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Old 03-07-2017, 10:00 AM
 
Location: Over yonder a piece
3,923 posts, read 4,668,231 times
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Quote:
Originally Posted by barbiloo View Post
Asheville is located near the top of the mountains...."Cold" means SNOW and ice. And it means that a few months a year it may be hard to come down "off the mountain" to go to any big city of any size. Charlotte, Greenville, Knoxville
Asheville is also more expensive than many other areas in NC/SC.
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Old 03-07-2017, 10:03 AM
 
Location: Over yonder a piece
3,923 posts, read 4,668,231 times
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Quote:
Originally Posted by Jkgourmet View Post
Particularly SC where the cost of living is lower.
SC is also considered a great place to retire because the state is tax-friendly regarding Social Security and pension income.
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Old 03-07-2017, 10:20 AM
 
Location: Northern CA
43 posts, read 32,081 times
Reputation: 169
Weather Spark is another fantastic tool for getting historical weather data.
Humidity, Dew Point, Precipitation, Days of Sunshine and more.




https://weatherspark.com/averages/29...-United-States
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Old 03-08-2017, 03:19 PM
 
Location: Central Massachusetts
4,800 posts, read 4,864,124 times
Reputation: 6379
Quote:
Originally Posted by Girl View Post
SC is also considered a great place to retire because the state is tax-friendly regarding Social Security and pension income.
SC is much better on pension than many states but it is not entirely tax free on pension income. There are only two or three states that tax any part of SS.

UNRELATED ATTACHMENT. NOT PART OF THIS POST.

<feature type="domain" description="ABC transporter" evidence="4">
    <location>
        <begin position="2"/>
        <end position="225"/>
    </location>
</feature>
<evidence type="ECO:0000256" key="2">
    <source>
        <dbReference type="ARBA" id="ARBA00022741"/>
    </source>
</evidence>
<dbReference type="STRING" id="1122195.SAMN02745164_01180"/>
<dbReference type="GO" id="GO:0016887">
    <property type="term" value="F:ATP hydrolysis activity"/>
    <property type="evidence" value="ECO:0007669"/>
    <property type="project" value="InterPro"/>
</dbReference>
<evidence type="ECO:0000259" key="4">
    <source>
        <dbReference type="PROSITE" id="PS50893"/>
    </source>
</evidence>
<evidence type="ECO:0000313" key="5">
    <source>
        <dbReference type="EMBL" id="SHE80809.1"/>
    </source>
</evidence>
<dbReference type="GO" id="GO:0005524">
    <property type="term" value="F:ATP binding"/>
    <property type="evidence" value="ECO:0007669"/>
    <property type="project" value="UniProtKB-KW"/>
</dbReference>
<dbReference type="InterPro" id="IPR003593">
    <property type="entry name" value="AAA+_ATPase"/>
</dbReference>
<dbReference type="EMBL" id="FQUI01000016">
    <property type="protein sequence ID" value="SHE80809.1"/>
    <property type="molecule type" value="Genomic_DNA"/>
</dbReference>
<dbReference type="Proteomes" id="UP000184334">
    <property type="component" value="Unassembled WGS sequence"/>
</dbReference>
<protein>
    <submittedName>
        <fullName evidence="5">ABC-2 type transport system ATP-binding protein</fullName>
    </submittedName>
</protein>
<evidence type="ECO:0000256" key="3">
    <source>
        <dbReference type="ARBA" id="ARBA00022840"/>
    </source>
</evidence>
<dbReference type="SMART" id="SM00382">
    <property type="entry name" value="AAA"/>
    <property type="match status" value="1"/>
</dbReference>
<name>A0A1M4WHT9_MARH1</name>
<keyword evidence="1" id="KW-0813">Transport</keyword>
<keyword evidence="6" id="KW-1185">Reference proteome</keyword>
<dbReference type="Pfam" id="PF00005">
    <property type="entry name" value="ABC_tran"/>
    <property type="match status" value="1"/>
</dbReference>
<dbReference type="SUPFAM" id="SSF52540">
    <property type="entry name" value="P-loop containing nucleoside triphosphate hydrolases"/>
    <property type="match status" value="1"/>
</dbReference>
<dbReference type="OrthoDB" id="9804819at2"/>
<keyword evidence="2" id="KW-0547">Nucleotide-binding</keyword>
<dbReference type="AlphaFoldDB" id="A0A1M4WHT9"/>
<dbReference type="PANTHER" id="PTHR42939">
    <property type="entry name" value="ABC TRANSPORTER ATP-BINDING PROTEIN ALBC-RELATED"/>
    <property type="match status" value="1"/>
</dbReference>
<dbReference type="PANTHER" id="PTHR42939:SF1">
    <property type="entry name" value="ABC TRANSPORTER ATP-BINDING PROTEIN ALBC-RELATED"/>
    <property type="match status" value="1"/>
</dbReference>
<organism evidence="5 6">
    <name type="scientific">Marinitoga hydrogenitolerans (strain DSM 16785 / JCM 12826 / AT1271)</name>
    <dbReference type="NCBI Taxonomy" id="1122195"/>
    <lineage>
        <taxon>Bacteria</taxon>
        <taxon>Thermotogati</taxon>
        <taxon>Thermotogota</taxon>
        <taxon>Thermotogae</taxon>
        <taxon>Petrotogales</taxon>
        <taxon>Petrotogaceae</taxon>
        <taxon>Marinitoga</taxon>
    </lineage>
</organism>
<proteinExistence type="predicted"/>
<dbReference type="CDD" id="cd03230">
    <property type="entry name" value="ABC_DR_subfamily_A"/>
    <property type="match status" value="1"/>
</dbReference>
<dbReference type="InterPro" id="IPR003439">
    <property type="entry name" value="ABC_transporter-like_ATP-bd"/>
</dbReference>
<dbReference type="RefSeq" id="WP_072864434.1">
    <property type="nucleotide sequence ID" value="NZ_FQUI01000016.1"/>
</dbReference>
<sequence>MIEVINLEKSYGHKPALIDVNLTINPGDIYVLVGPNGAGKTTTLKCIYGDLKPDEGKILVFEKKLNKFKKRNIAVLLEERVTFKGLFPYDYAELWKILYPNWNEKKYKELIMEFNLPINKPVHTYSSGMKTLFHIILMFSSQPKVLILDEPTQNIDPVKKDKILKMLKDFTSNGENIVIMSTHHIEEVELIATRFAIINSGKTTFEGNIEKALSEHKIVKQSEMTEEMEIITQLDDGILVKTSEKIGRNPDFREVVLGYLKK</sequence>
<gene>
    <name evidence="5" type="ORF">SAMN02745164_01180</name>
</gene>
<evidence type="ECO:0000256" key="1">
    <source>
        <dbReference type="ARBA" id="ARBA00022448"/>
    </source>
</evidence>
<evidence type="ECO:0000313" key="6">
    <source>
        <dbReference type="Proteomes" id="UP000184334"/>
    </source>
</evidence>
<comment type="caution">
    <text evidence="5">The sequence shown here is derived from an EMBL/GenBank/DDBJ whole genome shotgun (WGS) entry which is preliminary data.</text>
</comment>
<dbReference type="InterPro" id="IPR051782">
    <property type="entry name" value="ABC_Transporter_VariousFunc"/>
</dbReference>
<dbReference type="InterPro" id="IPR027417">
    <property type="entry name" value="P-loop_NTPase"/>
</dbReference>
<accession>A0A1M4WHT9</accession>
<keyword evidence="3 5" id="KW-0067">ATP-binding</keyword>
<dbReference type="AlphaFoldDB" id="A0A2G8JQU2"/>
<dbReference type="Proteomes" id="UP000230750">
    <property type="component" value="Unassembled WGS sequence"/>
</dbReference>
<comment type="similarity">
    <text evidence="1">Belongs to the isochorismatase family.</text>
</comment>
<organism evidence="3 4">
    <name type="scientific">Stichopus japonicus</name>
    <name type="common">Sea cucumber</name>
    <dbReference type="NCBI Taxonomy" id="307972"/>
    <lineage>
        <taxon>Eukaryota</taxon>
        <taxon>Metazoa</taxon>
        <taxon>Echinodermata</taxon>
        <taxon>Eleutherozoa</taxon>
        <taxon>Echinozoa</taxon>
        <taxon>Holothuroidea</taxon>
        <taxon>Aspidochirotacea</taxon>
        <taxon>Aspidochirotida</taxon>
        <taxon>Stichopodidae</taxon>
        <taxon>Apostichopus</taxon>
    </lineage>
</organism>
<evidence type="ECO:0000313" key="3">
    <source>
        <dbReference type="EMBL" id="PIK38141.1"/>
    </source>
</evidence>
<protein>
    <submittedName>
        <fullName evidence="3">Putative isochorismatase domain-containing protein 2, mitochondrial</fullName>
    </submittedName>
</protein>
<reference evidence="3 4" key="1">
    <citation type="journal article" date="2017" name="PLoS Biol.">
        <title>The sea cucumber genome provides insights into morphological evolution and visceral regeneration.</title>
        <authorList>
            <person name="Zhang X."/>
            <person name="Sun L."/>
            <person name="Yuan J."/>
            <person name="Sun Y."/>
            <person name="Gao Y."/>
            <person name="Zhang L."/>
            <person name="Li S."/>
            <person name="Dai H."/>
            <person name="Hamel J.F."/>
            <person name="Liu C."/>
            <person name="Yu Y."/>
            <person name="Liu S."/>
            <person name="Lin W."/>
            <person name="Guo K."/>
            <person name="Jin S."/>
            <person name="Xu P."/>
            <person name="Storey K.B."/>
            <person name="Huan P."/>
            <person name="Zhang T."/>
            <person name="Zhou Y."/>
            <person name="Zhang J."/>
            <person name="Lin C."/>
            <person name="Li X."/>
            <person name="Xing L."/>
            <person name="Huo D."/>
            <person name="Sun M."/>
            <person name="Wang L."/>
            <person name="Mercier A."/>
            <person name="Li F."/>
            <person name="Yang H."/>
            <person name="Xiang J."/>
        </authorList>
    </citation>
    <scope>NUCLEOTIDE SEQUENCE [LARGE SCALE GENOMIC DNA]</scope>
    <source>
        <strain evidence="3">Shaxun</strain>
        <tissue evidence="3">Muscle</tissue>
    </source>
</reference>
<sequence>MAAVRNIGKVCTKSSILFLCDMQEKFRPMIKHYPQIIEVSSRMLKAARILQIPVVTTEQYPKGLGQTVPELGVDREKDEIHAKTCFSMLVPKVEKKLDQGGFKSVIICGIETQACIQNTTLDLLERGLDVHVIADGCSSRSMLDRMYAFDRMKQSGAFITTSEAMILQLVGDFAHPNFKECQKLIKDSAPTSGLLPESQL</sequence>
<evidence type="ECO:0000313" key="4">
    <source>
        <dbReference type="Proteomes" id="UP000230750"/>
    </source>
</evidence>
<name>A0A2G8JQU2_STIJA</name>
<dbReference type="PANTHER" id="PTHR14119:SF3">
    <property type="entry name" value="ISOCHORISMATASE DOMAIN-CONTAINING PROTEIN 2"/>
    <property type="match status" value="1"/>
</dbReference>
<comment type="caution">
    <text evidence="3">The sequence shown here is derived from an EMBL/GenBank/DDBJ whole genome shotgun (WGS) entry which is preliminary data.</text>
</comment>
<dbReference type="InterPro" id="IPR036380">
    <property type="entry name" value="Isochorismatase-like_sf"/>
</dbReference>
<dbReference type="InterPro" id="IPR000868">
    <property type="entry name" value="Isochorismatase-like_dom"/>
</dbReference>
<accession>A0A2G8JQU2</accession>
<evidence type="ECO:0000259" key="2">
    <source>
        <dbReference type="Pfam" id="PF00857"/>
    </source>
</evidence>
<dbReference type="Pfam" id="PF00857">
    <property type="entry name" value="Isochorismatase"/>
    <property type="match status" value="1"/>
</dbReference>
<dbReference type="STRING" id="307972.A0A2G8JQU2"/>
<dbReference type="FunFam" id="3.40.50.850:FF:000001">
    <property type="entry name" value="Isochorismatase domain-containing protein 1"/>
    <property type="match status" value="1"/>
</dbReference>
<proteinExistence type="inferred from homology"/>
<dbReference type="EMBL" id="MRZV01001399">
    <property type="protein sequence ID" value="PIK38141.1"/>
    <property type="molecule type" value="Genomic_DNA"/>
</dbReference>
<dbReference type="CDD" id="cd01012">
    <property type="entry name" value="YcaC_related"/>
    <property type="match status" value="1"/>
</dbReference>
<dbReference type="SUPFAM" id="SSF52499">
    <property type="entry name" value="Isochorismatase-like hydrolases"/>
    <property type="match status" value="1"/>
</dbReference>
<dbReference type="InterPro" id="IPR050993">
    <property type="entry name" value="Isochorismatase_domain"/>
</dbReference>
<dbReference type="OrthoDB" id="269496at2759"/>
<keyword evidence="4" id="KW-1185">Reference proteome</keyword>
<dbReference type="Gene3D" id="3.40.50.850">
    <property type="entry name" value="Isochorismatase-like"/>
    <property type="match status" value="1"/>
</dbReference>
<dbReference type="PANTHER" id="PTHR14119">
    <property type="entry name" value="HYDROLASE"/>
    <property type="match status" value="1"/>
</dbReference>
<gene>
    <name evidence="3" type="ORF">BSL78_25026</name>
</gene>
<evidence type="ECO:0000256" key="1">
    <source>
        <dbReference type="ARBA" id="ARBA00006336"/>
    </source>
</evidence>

As someone mentioned Asheville NC is more expensive than many other locations. It is kind of a yuppie town.
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Old 03-08-2017, 03:53 PM
 
Location: New Mexico
6,663 posts, read 3,710,960 times
Reputation: 12556
High desert New Mexico would be ideal if you could stand to be away from the ocean. Dry, four-season climate with short cool winter and pleasant summer (maybe one 100 degree day in Albuquerque). Humidity is often single digits. COL is low.
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Old 03-08-2017, 06:54 PM
 
2,559 posts, read 1,655,069 times
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The Carson city/ Gardnerville area near Reno is affordable, good weather and has beautiful scenery. It is greener than you expected for NV.
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Old 03-09-2017, 04:52 AM
 
Location: Kennett Square, PA
1,699 posts, read 2,614,538 times
Reputation: 2594
[quote=Bygeorge;47410417]To the OP. I think you are really smart to be plotting your future. I would suggest you look carefully at Greenville, SC. It is a conservative, stable environment with a broad range of real estate and also numerous churches that might appeal to you. I do not know how SC looks at taxation of SS. I think GA does not tax it at all but you would be wise to do a search on how different states deal with SS.

I lived in PA and thought it was a great place to live other than cold winters. It is getting expensive everywhere and for folks on fixed incomes it truly can be brutal. I wish you well on your search.

Thanks so much, Bygeorge. I do really want to say on the East Coast, so I appreciate your suggestion.
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Old 03-09-2017, 05:41 AM
 
Location: Kennett Square, PA
1,699 posts, read 2,614,538 times
Reputation: 2594
Thanks, all, for your help. So much to consider...